Orbscan Topography

A topography unit is a machine that takes a specialized photo of the cornea, the front transparent window of the eye. The resulting photo is a topographic map of the corneal surface, similar to satellite aerial colour-coded maps of mountains and valleys on the planet earth.

This map shows the bumps and valleys on the corneal surface and is used to ensure the cornea is regular and can be treated with the laser. People with irregular types of astigmatism or corneal disorders, such as Keratoconus, may be ruled as non-candidates prior to surgery. These patients may be good candidates for alternative vision correction procedures to LASIK. The topography is therefore essential in determining whether or not you are a candidate for LASIK surgery.

Orbscan Topography is a newer technology that not only allows your surgeon to detect these irregularities on the front surface of the cornea, but also allows mapping of the posterior corneal surface. Conventional topography machines can only give information about the front surface. Orbscan Topography can also determine whether the back surface of the cornea is healthy.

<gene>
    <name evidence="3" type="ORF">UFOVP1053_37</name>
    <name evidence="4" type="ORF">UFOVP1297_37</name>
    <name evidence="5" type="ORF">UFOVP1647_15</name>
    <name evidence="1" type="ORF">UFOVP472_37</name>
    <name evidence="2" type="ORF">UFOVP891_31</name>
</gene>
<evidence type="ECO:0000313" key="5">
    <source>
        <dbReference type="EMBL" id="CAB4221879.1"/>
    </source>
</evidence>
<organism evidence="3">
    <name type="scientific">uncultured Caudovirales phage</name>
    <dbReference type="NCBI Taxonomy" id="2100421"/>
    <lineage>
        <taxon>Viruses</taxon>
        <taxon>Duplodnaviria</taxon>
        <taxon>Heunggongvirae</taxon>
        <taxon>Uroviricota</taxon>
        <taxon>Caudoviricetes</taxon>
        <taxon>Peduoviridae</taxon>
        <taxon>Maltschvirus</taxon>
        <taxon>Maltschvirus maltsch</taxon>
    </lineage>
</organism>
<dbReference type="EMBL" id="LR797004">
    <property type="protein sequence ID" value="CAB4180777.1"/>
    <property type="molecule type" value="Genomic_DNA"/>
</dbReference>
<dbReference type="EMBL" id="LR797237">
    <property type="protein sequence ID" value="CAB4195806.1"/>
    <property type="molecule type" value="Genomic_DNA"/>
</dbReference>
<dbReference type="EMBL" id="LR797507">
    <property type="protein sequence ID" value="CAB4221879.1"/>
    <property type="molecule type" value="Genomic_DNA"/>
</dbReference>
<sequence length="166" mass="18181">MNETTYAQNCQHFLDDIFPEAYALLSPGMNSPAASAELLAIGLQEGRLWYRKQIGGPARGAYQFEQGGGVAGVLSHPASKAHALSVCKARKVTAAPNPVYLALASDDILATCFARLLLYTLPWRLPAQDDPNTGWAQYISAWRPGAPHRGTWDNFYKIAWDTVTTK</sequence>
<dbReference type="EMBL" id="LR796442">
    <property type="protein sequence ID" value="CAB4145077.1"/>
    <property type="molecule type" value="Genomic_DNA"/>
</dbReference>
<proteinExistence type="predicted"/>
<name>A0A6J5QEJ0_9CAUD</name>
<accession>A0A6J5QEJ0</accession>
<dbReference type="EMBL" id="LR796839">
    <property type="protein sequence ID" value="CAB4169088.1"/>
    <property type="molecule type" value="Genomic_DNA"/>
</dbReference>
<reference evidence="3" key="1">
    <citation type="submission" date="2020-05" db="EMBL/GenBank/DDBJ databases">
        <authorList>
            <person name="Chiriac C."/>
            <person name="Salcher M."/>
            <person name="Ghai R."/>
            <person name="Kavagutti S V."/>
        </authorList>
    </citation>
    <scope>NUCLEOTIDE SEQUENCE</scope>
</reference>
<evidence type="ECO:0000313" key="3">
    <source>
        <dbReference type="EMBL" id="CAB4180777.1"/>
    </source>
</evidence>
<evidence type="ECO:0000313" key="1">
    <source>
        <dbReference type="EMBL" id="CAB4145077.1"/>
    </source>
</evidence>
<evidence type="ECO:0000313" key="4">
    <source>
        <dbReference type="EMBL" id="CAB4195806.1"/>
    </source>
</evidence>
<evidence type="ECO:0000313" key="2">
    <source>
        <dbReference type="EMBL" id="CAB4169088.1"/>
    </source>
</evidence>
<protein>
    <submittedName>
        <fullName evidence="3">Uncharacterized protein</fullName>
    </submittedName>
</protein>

This ability to look at the back surface is essential for safety reasons. The added safety allows your surgeon to better determine the suitability of your cornea for surgery.

A pachymetry unit is a machine that takes a measurement of corneal thickness. It is vital to assess this before surgery in order to determine if there is adequate thickness to create the flap and to perform the laser ablation. It is also vital in assessing the candidacy for an enhancement. People with thin corneas may not have enough tissue for a primary or a secondary treatment.

Conventional pachymetry units take measurements at one point on the cornea. This point is where the probe of the pachymeter touches the cornea, usually in the centre. The Orbscan technology takes pachymetry (measurements) optically without touching the cornea. This allows a measurement reading for the entire cornea; rather than a measurement at just one point. The ability to determine the thickness at all points ensures that a thin point is not missed and contributes to greater safety.